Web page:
To test this same theory, Schoenfeld et al.(4) examined 20 healthy females, randomly assigned to one of two experimental groups: a FASTED training group that preformed exercise after an overnight fast (n=10) or a post-prandial training FED group that consumed a meal prior to exercise (n=10). The training intervention lasted four weeks; each participant was instructed to consume a caloric deficit diet (much lower than they normally would have consumed). Results revealed that both groups significantly lost weight (P=0.0005) and fat mass (P=0.02) from baseline. Although both groups lost a significant amount of weight and fat mass (due to consuming a caloric deficit diet), no differences were seen between the conditions in any outcome measure, regardless of exercising at a fed- or fasted-state. Fasted conditions did not show any significance on fat loss when compared to fed-state conditions.

Scientific research does not support benefits in fat utilization in performing “fasted cardio.” In fact, glucose is the primary fuel for exercise. Research has shown that the ability to sustain aerobic exercise is mainly determined by carbohydrate availability. Thus, carbohydrate intake before or during exercise may be key to prolonging the duration of aerobic exercise. Consuming glucose prior to exercise is beneficial because it spares muscle glycogen, thus allowing you to exercise for a longer duration. If someone exercises in a fasted state, one can become hypoglycemic and can become fatigued, not only physically, but also mentally (since glucose is the primary fuel our brains utilize). This will obviously affect one’s performance as well. Furthermore, if one exercises in a fasted state, the body utilizes protein as fuel. For bodybuilders, using protein for fuel rather than building muscle is not ideal.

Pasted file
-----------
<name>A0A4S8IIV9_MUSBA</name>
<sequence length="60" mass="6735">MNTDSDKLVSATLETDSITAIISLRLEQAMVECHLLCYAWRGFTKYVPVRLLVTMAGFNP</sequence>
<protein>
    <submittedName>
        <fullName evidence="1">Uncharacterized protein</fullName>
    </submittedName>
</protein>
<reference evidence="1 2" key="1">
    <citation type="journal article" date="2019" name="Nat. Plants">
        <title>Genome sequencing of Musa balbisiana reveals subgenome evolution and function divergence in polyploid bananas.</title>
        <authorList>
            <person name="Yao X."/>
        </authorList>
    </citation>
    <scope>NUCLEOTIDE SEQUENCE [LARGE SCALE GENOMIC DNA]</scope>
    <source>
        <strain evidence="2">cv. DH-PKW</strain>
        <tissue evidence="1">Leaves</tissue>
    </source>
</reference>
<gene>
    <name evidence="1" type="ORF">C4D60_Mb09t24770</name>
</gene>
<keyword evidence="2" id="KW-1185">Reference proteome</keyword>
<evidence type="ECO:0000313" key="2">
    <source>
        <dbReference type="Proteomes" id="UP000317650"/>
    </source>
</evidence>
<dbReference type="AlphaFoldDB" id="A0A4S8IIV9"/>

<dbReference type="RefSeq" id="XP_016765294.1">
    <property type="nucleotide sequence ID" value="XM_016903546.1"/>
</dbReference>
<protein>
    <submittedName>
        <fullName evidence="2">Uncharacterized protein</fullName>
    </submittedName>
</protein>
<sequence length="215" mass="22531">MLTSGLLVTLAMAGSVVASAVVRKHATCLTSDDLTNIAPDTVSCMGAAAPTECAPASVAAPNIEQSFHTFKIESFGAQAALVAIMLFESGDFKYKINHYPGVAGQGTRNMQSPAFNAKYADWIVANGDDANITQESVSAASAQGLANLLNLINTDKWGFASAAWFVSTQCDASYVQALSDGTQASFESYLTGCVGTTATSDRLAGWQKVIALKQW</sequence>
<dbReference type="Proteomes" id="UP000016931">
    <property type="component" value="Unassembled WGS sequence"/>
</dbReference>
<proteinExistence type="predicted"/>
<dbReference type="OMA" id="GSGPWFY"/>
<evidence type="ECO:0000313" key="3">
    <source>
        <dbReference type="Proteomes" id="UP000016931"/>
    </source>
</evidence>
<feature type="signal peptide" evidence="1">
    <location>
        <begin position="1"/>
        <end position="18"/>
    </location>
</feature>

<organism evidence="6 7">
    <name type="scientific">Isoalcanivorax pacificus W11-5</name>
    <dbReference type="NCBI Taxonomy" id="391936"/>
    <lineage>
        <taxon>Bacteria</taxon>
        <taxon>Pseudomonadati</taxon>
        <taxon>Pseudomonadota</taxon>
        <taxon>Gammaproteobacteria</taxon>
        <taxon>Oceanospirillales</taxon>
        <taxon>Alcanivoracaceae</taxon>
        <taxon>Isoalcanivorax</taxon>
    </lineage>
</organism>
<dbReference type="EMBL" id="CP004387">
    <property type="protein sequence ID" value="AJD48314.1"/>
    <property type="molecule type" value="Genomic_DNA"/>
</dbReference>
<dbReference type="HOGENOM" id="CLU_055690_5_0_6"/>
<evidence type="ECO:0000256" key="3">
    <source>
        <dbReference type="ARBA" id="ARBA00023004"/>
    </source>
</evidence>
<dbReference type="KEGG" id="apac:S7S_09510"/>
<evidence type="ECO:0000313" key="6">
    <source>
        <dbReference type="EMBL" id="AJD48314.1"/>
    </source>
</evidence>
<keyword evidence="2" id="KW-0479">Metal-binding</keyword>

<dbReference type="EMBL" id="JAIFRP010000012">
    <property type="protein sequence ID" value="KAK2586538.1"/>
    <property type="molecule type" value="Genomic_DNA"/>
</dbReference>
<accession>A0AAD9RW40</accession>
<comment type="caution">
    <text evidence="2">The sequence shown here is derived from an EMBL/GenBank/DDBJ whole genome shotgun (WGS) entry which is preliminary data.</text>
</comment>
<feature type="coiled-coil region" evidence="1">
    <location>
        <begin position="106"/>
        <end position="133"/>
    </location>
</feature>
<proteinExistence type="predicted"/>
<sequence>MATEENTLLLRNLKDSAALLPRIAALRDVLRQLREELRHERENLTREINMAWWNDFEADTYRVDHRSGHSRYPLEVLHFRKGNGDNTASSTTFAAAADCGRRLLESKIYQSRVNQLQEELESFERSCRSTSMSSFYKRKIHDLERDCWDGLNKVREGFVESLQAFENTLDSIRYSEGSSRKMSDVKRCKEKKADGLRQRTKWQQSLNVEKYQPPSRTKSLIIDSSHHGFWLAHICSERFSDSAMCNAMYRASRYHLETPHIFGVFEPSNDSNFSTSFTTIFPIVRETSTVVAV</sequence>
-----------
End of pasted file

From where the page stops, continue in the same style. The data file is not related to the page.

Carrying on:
Although the media has popularized “fasted cardio” and its ability to increase fat loss, the science is insignificant. In order to perform at an optimal level, it is recommended to eat before exercise. If you don't, the fuel source comes from your precious muscles (protein), not fat. Rather than worrying whether to eat or not, focus on what you should be eating. Lastly, research shows that eating before moderate-intense exercise may even prolong fat utilization up to 24 hours after exercise! 

Moral of the story: Wake up and MUNCH! For those of you wondering WHAT to eat, leave me a comment and I will plan to write all about it!

 

References

1.  Wu T, Gao X, Chen M, van Dam RM. Long-term effectiveness of diet-plus- exercise interventions vs. diet-only interventions for weight loss: a meta- analysis. Obesity Reviews 2009, 10(3):313–323.

2. Phillips B. Body for Life. New York, NY: Harper Collins, 1999. {cke_protected}{C}%3C!%2D%2D%5Bif%20!supportLists%5D%2D%2D%3E

3. Paoli A, Marcolin G, Zonin F, Neri M, Sivieri A, Pacelli QF: Exercising fasting or fed to enhance fat loss? influence of food intake on respiratory ratio and excess postexercise oxygen consumption after a bout of endurance training. Int J Sport Nutr Exerc Metab 2011, 21(1):48–54.

4. Schoenfeld BJ, Aragon AA, Wilborn CD, Krieger JW, Sonmez GT. Body composition changes associated with fasted versus non-fasted aerobic exercise. Journal of the International Society of Sports Nutrition 2014, 11:54.